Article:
Central African crisis
Reports from Central African Republic (CAR), one of the poorest and most unstable states in the world , suggest it is now spiralling uncontrollably, largely unnoticed, into the sort of nightmare ethnic cleansing that devastated Rwanda. Thousands are said to have died and the UN reports 650,000 people have been internally displaced escaping the violence, more than 232,000 in capital Bangui alone. Nearly 300,000 people have fled to neighbouring Chad and Cameroon. Many face food and water shortages and have no shelter.
“Since early December we have effectively witnessed a ‘cleansing’ of the majority of the Muslim population in western CAR,” UN High Commissioner for Refugees António Guterres told the UN Security Council on Thursday. Overshadowed by the emergency debates on the Ukraine, it also met and heard a broad consensus on an appeal from the CAR’s foreign minister, Toussaint Kongo-Doudou, for the urgent deployment of a 12,000-strong UN force of soldiers and police. France is preparing a motion on a force that will incorporate some 6,000 African Union forces already in country. The EU is deploying 1,000 soldiers to join them and 2,000 French troops who have to date been unable to halt the killings .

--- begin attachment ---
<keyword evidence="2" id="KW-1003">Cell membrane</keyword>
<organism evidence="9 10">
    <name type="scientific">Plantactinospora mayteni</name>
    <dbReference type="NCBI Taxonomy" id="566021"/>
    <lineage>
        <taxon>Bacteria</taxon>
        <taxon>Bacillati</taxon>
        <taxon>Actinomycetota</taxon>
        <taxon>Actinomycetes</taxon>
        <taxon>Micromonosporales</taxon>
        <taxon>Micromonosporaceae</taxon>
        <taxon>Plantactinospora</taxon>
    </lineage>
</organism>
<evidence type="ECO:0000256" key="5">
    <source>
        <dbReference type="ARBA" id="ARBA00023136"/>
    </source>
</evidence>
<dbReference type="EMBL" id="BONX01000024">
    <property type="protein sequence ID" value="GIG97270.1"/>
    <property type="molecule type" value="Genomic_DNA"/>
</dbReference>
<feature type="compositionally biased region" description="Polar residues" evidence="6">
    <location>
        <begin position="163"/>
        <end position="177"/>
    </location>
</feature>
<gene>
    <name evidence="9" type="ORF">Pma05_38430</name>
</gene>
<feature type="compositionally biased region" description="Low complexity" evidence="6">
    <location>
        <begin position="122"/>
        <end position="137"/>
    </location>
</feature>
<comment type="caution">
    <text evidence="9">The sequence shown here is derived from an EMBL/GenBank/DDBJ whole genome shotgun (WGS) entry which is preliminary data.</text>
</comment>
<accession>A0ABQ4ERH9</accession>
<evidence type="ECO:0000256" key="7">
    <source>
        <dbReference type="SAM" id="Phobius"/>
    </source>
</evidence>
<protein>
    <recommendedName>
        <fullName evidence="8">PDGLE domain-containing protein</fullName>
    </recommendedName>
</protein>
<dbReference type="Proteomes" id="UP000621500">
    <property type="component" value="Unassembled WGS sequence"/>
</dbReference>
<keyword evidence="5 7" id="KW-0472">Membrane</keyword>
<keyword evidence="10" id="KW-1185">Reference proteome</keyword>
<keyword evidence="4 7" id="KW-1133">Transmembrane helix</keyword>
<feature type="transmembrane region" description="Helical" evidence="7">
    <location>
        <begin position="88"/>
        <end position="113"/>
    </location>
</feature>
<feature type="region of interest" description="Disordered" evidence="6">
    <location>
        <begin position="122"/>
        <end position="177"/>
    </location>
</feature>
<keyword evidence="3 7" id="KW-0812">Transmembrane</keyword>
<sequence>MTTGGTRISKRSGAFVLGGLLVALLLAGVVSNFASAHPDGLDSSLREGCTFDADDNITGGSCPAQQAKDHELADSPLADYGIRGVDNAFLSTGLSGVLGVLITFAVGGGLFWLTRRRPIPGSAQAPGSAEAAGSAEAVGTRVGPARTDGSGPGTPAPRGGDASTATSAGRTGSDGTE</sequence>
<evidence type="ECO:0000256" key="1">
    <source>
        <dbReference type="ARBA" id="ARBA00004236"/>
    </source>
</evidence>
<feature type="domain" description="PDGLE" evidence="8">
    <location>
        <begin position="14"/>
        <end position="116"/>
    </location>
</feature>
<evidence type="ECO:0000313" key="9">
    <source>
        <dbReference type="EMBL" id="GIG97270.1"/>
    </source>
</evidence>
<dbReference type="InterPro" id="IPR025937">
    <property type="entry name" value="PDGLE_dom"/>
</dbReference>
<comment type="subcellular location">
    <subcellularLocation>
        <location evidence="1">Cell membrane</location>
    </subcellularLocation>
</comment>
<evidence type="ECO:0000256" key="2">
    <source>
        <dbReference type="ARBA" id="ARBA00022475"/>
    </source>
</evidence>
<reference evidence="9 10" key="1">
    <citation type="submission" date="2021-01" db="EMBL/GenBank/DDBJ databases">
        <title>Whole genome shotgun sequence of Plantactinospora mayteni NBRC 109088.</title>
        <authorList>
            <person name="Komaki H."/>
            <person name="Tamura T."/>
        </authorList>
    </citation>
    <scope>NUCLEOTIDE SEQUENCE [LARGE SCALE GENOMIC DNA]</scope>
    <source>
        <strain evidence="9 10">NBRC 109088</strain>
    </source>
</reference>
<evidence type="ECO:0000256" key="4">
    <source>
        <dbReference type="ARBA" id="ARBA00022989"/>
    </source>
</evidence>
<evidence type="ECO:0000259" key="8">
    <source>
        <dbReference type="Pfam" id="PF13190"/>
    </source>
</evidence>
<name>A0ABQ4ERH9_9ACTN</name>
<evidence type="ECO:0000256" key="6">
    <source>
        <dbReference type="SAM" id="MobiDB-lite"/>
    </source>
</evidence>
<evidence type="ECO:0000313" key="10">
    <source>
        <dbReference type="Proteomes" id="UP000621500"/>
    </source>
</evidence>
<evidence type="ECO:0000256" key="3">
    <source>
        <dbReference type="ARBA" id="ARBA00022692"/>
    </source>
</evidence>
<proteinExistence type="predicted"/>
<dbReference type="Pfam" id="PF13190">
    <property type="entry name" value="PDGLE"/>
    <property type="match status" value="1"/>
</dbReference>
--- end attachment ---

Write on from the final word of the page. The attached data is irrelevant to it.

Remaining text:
They are struggling to control the Bangui region and guard some 70,000 civilians who have sought shelter at an emergency UN base at the airport. “International forces are present in some of these sites, but if more security is not made available immediately, many of these civilians risk being killed right before our eyes,” Guterres warned.
The country plunged into violence a year ago when Muslim rebels from the north invaded the capital and overthrew the president. They pillaged neighbourhoods, raping and killing with impunity for months, giving rise to a Christian militia that has been involved in violent reprisals against Muslims and attempted a coup in early December. State institutions have largely collapsed. Speed and urgency, for which the UN is not renowned, are crucial.